Monday, April 10, 2017

Asian passenger forcibly dragged out of U.S. flight

The passenger was dragged off United's Flight 3411.
UNITED AIRLINES blew it. Why don't they just say that?

By now, you've heard about the passenger who was forcibly dragged off a United flight from Chicago to Louisville, Kentucky, because it needed to accommodate some United employees.

Instead of apologizing to the Asian passenger, United apologized to the other passengers, who based on smart phone videos, were clearly horrified by the incident, for overbooking the flight.

As usual, the airline offered vouchers to any volunteers. They bumped up the voucher amount from $400 to $800, and when no one took it, United said they would draw people at random. 


What made matters worst, the airline let passengers board the plane, but then once everyone was seated, they said that four people had to give up their seats to make way for United crew members who needed to be on the flight. Their own employees!

Therefore, it appears it was not even a case of overbooking as most media have reported. Their employees had to be on Flight 3411 so other flights would not be delayed. United couldn't foresee the need for making reservations for their own employees; or is bumping paying passengers to accommodate their poor scheduling efforts a matter of practice?

Three other passengers left their seats without incident.


The fourth passenger, whose name was drawn claimed to be a doctor and said that he wouldn't get off a flight that he had paid for, saying that he had patients to see the next morning. When he wouldn't get off the plane voluntarily, security personnel came on and violently dragged him off. Videos of the incident make it pretty clear that the scene wasn't pretty, and you can hear people around the doctor shouting in alarm.


The still unidentified man was later allowed to reboard the flight but by then the traumatic event apparently had affected him. Passenger videos showed him acting in a dazed matter, muttering, "I have to get home. I have to get home."  His face was bloodied from the confrontation with the burley security guards who removed him.



Overbooking flights and bumping passengers is pretty standard practice for all airlines. It is not uncommon or illegal. The Department of Transportation (DOT) says most airlines overbook their scheduled flights “to a certain extent” in order to compensate for no-shows. When that occurs, airlines are required to first offer volunteers compensation in exchange for their seats before bumping someone involuntarily.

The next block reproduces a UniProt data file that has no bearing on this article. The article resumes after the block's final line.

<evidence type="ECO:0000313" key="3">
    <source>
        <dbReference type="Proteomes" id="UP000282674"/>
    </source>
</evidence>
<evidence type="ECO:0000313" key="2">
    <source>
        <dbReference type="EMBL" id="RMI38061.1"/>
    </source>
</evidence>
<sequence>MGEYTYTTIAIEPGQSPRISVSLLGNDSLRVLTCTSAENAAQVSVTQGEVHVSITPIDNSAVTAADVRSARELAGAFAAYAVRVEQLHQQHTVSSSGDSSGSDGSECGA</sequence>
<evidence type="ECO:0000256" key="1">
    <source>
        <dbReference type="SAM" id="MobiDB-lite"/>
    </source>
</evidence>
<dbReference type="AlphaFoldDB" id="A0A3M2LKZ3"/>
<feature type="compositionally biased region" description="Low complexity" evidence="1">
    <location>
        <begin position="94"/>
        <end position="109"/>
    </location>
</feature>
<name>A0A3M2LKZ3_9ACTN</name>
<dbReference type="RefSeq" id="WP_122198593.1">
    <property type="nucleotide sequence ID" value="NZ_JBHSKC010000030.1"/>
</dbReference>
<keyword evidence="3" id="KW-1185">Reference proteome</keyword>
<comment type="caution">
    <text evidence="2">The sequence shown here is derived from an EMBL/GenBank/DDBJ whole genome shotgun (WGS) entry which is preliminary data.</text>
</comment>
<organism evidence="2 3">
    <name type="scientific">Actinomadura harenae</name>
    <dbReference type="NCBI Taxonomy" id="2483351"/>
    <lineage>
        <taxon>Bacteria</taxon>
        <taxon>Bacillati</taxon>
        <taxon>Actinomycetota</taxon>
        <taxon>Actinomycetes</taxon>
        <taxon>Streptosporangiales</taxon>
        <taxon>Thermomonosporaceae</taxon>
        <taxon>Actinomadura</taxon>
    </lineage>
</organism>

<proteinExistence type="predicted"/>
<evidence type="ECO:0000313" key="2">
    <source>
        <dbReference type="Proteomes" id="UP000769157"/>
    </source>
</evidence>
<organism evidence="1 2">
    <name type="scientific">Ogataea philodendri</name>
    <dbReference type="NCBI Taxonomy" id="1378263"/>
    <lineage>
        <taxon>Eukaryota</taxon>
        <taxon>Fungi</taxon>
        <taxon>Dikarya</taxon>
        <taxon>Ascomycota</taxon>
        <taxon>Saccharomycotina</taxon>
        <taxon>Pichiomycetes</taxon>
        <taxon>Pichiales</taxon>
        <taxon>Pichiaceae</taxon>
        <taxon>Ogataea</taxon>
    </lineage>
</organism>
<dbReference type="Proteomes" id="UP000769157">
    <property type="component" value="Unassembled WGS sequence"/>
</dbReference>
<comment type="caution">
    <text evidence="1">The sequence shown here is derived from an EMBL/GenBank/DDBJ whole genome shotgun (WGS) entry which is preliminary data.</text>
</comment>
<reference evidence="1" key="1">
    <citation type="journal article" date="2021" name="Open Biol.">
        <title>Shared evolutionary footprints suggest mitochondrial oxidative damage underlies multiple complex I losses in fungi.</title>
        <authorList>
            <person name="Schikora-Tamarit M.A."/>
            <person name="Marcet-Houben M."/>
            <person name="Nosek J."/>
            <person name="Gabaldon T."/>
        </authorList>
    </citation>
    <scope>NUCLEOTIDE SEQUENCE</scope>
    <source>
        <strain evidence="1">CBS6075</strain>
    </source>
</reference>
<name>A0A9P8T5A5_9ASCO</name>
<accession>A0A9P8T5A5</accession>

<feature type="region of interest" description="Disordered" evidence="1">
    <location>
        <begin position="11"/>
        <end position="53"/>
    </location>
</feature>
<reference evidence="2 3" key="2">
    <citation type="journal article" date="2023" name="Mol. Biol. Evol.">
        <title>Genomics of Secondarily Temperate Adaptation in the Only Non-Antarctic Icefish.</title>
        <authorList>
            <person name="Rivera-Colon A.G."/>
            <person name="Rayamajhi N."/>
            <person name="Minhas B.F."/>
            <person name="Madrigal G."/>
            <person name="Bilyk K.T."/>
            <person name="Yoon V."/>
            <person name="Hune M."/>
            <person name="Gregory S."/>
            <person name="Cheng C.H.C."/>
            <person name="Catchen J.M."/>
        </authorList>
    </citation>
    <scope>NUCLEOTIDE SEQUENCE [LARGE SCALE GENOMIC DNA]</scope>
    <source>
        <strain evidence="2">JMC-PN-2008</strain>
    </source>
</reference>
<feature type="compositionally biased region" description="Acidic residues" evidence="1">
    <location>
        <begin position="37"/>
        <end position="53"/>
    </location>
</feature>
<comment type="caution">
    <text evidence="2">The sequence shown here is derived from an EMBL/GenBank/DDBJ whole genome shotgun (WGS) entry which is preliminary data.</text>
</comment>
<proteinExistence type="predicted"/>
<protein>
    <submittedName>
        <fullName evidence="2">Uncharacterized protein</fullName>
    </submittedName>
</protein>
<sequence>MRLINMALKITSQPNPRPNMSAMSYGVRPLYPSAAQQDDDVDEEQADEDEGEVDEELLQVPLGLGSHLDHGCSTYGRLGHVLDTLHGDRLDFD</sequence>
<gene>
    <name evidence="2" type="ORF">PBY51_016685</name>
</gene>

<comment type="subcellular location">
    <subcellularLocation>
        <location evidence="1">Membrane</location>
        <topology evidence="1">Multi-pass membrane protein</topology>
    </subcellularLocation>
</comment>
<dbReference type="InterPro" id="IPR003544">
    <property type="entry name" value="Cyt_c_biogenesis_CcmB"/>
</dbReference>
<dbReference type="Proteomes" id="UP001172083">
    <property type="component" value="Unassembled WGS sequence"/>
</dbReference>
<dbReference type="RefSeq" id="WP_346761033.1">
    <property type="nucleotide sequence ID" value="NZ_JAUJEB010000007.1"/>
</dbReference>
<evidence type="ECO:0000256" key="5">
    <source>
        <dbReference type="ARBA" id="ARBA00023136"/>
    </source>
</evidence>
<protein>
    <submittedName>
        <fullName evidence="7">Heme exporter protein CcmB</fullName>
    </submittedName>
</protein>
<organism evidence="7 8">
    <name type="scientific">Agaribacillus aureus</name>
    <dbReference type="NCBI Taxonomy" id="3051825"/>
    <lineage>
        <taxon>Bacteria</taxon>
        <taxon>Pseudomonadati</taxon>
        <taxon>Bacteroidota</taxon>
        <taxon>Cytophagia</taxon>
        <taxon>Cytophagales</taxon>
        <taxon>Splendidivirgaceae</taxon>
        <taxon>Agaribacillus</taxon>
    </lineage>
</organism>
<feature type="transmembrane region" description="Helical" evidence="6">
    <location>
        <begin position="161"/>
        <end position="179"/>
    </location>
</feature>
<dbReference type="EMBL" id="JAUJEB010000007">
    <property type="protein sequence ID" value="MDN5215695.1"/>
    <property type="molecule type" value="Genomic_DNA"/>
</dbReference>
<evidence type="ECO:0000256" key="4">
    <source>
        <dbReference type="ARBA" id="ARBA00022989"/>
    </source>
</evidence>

Anyone bumped against their will may be entitled to compensation, the agency says, and must be given a written statement detailing their rights and explaining how the airline decides who gets on an overbooked flight and who doesn't.

United will likely suffer hundreds of thousands of dollars - if not millions - of bad publicity from this latest incident. Recently, the airline was lambasted for kicking off two young girls for wearing leggings.


As might be expected, social media was immediately all abuzz about United's treatment of its passenger. Passengers posted videos on their social media accounts. The disturbing incident drew the attention of at least one member of Congress, Sen. Bob Melendez.
After the Asian man returned to the plane, he was clearly distraught. He kept repeating, "Just kill me. Just kill me, Just kill me." The public humiliation - a matter of face - and mental health repercussions for the man might be worst than the incident itself.

Eventually the man moved to the front of the plane and collapsed before being taken off the plane on a stretcher, according to the NYTimes. The guard who dragged the passenger off the plane was suspended during the investigation.

The aggrieved passenger will likely have no problem finding a lawyer. Unfortunately, the unhappy passenger has little legal recourse. This is because of the “broad discretion” airlines have under their carriage contracts, Dan Lear, an attorney in Seattle told CNN. The carrier also could argue that a passenger who refuses instructions to exit has become belligerent and thus “a security risk” for the crew, he said.

UPDATED: This story was updated at 8:20 p.m. to clarify that the passenger was eventually removed from the Flight 3411.

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